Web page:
Corn (You Melt My Butter)
. 

If you sit and
listen to my album all the way through at one time, I want you to feel like
you’ve been to a concert.  I want you to
be excited to hear the next song…and the next…and the next.

Lamitschka: How much creative control
do you have over your music?

100%.  If you like the music, it’s all me.  If you don’t like the music, then well,
that’s all me too…but I hope you LOVE the music!

Lamitschka: Do you have any
interesting stories about how fans have been affected by your music?

For the Livin’
The Dream
album I recorded the song I’ll Stand Up and Say So— a
patriotic anthem that echos the beliefs of millions of Americans that it’s time
to stand up and speak up for the love of God and country and for the men and
women who died in service to this great nation ensuring those very freedoms. 

 In the summer of 2017, I performed I’ll
Stand Up And Say So
in concert, and a woman in the audience was so moved by
the song that she presented me with a treasured gift.  She removed a silver-toned, cuff style
bracelet from her wrist and explained that it was a Memorial Bracelet designed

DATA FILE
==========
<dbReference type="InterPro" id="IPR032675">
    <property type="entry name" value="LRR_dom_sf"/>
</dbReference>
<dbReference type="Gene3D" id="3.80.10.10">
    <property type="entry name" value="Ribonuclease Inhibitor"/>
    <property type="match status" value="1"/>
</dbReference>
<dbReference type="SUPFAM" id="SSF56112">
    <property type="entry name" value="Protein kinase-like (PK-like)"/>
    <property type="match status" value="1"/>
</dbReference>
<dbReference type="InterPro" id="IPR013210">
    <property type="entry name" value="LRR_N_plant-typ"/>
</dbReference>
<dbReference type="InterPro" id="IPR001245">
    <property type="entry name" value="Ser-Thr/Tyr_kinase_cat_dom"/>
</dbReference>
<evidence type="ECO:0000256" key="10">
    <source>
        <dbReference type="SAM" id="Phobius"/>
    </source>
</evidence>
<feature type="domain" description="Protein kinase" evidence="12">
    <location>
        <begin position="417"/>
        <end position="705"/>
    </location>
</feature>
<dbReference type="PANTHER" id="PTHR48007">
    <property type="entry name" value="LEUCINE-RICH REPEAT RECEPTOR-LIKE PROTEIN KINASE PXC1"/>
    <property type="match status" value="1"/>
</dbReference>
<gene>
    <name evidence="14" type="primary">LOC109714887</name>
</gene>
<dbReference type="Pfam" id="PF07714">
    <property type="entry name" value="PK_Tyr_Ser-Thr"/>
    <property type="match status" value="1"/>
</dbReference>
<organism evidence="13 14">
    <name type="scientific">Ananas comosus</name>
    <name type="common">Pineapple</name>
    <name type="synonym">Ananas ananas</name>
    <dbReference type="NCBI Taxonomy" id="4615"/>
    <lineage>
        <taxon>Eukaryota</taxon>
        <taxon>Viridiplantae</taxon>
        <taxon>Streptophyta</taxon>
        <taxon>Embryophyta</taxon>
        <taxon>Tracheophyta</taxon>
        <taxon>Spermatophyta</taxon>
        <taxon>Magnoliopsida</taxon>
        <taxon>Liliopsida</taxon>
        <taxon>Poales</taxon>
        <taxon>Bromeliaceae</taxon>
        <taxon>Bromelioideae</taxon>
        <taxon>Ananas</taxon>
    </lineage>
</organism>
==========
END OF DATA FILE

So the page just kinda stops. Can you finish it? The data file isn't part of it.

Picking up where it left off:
to honor U.S. military men and women killed or missing in action. 

For twenty-six
years she had worn this bracelet in memory of Capt. William D. Grimm, a U.S.
Airman Killed in Action during Operation Desert Storm.  In all those years, she had never removed
that bracelet from her wrist.   Through
tear filled eyes she confided that she was so touched by the way I sang the
song, with a visible love for God and country, that she wanted me to wear the
bracelet.  

As she walked
away, she said, “It’s time I share this bracelet with you…and it’s time you
share Capt. Grimm’s memory with the world.”

Without
hesitation, she removed the bracelet from her wrist and presented it to me
asking that whenever and where ever I sing I’ll Stand Up and Say So
I sing this anthem to honor Capt. Grimm and the thousands of other men and
women who gave their lives in combat so that we may live another day in the